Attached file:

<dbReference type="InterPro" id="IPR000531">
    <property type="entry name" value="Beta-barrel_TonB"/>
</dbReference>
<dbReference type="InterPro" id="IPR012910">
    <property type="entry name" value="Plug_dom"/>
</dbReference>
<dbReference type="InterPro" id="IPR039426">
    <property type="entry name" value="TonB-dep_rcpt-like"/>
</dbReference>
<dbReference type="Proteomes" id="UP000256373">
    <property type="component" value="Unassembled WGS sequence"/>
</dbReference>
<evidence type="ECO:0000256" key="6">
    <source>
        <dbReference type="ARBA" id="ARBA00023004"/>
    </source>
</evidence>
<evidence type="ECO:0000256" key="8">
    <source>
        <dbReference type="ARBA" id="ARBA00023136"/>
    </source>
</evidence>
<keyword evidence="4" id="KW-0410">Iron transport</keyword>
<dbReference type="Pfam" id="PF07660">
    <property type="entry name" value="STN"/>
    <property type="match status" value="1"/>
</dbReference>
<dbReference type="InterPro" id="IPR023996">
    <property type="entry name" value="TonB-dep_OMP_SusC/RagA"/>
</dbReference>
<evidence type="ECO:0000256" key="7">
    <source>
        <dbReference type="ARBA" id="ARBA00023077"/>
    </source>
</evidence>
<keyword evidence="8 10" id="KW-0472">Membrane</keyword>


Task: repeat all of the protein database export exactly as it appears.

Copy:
<dbReference type="InterPro" id="IPR000531">
    <property type="entry name" value="Beta-barrel_TonB"/>
</dbReference>
<dbReference type="InterPro" id="IPR012910">
    <property type="entry name" value="Plug_dom"/>
</dbReference>
<dbReference type="InterPro" id="IPR039426">
    <property type="entry name" value="TonB-dep_rcpt-like"/>
</dbReference>
<dbReference type="Proteomes" id="UP000256373">
    <property type="component" value="Unassembled WGS sequence"/>
</dbReference>
<evidence type="ECO:0000256" key="6">
    <source>
        <dbReference type="ARBA" id="ARBA00023004"/>
    </source>
</evidence>
<evidence type="ECO:0000256" key="8">
    <source>
        <dbReference type="ARBA" id="ARBA00023136"/>
    </source>
</evidence>
<keyword evidence="4" id="KW-0410">Iron transport</keyword>
<dbReference type="Pfam" id="PF07660">
    <property type="entry name" value="STN"/>
    <property type="match status" value="1"/>
</dbReference>
<dbReference type="InterPro" id="IPR023996">
    <property type="entry name" value="TonB-dep_OMP_SusC/RagA"/>
</dbReference>
<evidence type="ECO:0000256" key="7">
    <source>
        <dbReference type="ARBA" id="ARBA00023077"/>
    </source>
</evidence>
<keyword evidence="8 10" id="KW-0472">Membrane</keyword>